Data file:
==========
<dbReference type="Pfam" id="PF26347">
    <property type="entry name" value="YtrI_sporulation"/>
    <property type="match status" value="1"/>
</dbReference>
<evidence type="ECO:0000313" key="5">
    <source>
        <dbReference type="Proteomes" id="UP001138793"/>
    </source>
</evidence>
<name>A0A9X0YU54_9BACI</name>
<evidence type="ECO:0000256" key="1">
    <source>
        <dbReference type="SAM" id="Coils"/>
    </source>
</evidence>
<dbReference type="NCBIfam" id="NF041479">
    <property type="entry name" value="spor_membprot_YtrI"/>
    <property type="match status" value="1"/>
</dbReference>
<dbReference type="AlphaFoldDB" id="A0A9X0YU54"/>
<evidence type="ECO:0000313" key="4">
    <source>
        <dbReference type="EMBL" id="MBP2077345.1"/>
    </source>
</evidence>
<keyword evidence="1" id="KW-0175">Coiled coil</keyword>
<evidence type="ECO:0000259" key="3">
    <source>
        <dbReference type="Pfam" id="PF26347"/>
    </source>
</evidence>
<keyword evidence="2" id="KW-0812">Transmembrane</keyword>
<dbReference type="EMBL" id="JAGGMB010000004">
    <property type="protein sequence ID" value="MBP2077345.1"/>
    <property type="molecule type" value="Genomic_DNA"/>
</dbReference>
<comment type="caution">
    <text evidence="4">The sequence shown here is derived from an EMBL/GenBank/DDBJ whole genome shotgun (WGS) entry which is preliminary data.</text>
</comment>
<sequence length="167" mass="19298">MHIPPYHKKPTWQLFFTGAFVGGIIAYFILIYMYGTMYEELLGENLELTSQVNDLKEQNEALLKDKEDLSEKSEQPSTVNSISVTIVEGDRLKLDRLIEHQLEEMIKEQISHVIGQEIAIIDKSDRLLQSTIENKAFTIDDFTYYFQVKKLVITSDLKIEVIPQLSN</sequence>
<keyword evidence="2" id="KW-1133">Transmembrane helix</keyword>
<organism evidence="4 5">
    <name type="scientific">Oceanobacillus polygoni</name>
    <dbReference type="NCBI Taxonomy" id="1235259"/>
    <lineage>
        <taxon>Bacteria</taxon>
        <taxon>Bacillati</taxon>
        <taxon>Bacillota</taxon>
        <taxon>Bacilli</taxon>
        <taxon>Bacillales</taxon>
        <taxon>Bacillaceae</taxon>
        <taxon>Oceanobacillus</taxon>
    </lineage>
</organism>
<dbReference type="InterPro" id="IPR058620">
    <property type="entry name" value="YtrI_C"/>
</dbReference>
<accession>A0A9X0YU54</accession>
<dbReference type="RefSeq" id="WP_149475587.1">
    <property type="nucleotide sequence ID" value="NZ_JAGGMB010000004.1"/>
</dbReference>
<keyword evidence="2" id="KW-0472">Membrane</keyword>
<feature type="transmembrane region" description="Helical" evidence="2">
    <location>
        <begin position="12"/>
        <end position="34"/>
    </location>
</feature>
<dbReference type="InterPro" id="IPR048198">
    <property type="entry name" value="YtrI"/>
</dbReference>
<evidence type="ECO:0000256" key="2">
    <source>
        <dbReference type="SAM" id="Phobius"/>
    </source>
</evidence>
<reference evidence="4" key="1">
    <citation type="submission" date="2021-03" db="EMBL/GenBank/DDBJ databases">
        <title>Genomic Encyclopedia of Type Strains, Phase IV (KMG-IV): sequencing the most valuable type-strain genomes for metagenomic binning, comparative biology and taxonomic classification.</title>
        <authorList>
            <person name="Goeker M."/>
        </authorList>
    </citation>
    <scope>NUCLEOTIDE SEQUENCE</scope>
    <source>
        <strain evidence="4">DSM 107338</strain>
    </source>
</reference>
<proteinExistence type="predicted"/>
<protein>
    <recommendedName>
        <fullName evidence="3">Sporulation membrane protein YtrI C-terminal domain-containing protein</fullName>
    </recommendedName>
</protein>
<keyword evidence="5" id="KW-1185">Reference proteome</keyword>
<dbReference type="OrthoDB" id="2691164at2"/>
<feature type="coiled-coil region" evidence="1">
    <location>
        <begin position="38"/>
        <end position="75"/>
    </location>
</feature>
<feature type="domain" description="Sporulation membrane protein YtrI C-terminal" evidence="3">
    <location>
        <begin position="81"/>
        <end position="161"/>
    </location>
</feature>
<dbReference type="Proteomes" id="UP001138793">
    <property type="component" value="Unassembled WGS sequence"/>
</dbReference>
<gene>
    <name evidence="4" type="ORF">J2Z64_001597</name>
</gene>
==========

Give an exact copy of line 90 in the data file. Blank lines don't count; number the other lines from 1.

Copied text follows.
<protein>